On appeal, Croft argues the fees are invalid (1) generally and (2) as applied to it. Croft further argues that the trial court erroneously shifted the burden of proof from the City to Croft and that the City did not carry its burden in showing the fees were reasonably related to public needs caused by the development.

We apply two standards of review. First, we review the facial challenge de novo because it is a pure question of law. (Alviso v. Sonoma County Sheriff's Dept. (2010) 186 Cal.App.4th 198, 204.) Second, we review the as-applied challenge for substantial evidence, but in doing so we determine whether the administrative record supports the City Council's decision, not whether the evidence at trial supported the trial court's decision. (MHC Operating Limited Partnership v. City of San Jose (2003) 106 Cal.App.4th 204, 217–218.)

A. The in-lieu fees were proper

1. Social and legal context

The lack of affordable housing has been a statewide issue of concern for almost 40 years. In 1977, the Legislature codified its finding that “there exists within the urban and rural areas of the state a serious shortage of decent, safe, and sanitary housing which persons and families of low or moderate income, including the elderly and handicapped, can afford. This situation creates an absolute present and future shortage of supply in relation to demand, as expressed in terms of housing needs and aspirations, and also creates inflation in the cost of housing, by reason of its scarcity, which tends to decrease the relative affordability of the state's housing supply for all its residents.” (Health & Saf. Code, § 50003.3, subd. (a).) By 1982, the Legislature called “[t]he lack of housing ․ a critical problem that threatens the economic, environmental, and social quality of life in California.” (Gov. Code, § 65589.5, subd. (a)(1).) Government Code section 65583, subdivision (c)(2) mandated cities like West Hollywood must “[a]ssist in the development of adequate housing to meet the needs of extremely low, very low, low-, and moderate-income households” to help address the housing crisis as part of the statutory obligation to “adopt a comprehensive, long-term general plan for [its] physical development” (Gov. Code, § 65300). This context elucidates both the City's adoption of the Ordinance and our deferential recognition of it as a land use regulation rather than as an exaction or special tax, explained further in part A.3, post.

2. Croft's facial challenge is time barred

As an initial matter, Croft argues the trial court mischaracterized its facial argument as a “ ‘constitutionality’ ” challenge rather than a “validity ” challenge. Croft, however, argued the fees are invalid because they do not satisfy the Fifth Amendment due process requirements of the Nollan/Dolan line of takings cases. This is plainly a constitutional challenge. Even if it were not a constitutional challenge, re-characterizing the argument would not save the claim from procedural failure because Croft's challenge is untimely.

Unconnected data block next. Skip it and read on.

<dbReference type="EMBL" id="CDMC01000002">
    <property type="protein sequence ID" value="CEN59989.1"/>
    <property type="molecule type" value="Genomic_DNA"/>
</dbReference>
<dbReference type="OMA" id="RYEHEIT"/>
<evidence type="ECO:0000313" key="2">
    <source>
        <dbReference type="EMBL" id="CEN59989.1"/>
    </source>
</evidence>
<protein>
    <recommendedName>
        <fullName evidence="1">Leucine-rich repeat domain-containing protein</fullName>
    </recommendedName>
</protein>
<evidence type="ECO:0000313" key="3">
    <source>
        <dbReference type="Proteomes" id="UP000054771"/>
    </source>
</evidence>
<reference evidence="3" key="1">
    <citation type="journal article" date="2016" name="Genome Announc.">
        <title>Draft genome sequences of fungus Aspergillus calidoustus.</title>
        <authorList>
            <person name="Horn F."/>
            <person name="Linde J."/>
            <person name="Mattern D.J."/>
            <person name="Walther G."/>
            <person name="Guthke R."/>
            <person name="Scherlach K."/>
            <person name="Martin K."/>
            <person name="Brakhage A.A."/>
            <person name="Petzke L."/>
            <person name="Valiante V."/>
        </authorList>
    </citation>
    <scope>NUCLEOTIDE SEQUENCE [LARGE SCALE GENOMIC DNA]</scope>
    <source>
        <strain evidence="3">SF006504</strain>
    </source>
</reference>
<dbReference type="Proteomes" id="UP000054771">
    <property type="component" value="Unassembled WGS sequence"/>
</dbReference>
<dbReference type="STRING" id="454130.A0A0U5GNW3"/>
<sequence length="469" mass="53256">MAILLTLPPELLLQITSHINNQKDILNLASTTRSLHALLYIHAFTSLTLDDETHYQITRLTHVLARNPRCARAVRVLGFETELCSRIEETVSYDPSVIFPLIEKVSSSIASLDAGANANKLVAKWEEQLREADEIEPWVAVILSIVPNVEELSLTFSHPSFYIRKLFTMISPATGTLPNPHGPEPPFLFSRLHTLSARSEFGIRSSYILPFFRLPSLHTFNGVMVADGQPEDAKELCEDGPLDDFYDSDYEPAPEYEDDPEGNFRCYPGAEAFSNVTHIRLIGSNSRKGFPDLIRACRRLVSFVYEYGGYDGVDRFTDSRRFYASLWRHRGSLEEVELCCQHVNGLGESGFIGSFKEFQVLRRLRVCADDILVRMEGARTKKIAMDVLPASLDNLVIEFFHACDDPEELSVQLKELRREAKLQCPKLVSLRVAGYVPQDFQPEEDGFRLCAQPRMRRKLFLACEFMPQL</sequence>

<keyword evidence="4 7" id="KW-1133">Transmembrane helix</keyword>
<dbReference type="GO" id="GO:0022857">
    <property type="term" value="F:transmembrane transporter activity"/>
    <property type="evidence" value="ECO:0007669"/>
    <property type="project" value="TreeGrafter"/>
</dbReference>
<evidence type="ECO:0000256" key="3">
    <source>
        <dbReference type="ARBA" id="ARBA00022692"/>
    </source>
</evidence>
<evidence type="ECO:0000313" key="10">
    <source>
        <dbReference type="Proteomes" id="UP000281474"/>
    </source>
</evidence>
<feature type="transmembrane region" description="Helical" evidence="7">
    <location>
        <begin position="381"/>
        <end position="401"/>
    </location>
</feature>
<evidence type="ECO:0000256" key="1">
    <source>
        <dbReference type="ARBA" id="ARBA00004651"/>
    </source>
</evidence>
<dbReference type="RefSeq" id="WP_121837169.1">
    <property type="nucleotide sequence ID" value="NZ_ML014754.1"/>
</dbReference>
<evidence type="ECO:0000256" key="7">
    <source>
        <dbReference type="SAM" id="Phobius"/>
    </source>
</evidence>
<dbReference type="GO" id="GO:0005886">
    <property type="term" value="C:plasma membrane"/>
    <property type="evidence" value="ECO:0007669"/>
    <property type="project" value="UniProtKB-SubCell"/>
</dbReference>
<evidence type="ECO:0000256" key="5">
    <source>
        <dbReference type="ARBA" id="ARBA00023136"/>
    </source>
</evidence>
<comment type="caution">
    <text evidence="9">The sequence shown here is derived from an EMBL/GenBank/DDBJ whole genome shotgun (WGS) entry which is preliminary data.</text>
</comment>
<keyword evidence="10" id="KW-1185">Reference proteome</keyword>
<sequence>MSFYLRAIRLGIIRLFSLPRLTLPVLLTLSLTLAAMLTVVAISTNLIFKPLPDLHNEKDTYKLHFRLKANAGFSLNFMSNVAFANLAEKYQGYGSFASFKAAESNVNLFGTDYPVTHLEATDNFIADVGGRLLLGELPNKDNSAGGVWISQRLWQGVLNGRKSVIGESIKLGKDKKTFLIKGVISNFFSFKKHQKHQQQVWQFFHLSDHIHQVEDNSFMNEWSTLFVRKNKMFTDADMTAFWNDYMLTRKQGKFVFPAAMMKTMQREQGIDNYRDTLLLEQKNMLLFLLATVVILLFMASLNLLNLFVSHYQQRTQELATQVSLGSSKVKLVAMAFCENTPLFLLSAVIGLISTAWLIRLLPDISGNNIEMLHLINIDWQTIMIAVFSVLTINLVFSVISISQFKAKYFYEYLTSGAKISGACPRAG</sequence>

Government Code section 65009, subdivision (c)(1)(B)-(C) requires that “no action or proceeding shall be maintained ․ by any person unless the action or proceeding is commenced and service is made on the legislative body within 90 days after the legislative body's decision” if the action is to “attack, review, set aside, void, or annul the decision of a legislative body to adopt or amend a zoning ordinance” or “determine the reasonableness, legality, or validity of any decision to adopt or amend any regulation attached to a specific plan.” This 90–day limitation applies even if the facial challenge is part of an as-applied challenge. (Travis v. County of Santa Cruz (2004) 33 Cal.4th 757, 776.) Here, Croft challenges the City's enactment of the Ordinance and its attendant fee schedule. Croft's challenge is untimely because Croft brought it more than 90 days after the City enacted the Ordinance and adopted the fee schedule. The City adopted the Ordinance in 2001 and approved the fee schedule, as modified, on June 20, 2011, but Croft did not bring its challenge until, at the earliest, December 22, 2011, if we consider Croft's protest letter a proper facial challenge. Croft's argument that the City waived this defense because the City did not plead it is unavailing. The record contains the City's answer, which clearly pleads “every purported cause of action therein, is barred by any and all applicable statutes of limitation.”

3. Croft's as-applied challenge improperly places the burden on the City and incorrectly states how the fee must be reasonable

a. Croft bears the burden, not the City

Croft argues the City bears the burden to prove its fees were reasonable under the Mitigation Fee Act, articles XIII C and XIII D of the California Constitution, and its own municipal code.3 These provisions do not place the burden on the City either at all or in the way Croft argues.

The Mitigation Fee Act applies when “a monetary exaction other than a tax or special assessment ․ is charged by a local agency to the applicant in connection with approval of a development project for the purpose of defraying all or a portion of the cost of public facilities related to the development project․” (Gov. Code, § 66000, subd. (b).) In California Building Industry Assn. v. City of San Jose (2015) 61 Cal.4th 435, 443–444 (San Jose), the California Supreme Court held that an affordable housing provision similar to the Ordinance here was not an “exaction” which invoked the United States Constitution's Fifth Amendment due process takings protections. (Ibid.; id. at p. 461.) Instead, such a restriction “is an example of a municipality's permissible regulation of the use of land under its broad police power.” (Id. at p. 457.) Although the facts here are slightly different than in San Jose because Croft challenges paying an in-lieu fee rather than actually setting aside a number of units, the reasoning in San Jose applies. Croft paid the in-lieu fee voluntarily as an alternative to setting aside a number of units. If a set-aside requirement is not governed by Nollan or Dolan, then “the validity of the in lieu fee—which is an alternative to the on-site affordable housing requirement—logically cannot depend on whether the amount of the in lieu fee is reasonably related to the development's impact on the city's affordable housing need” under Nollan or Dolan either. (San Jose, at p. 477.)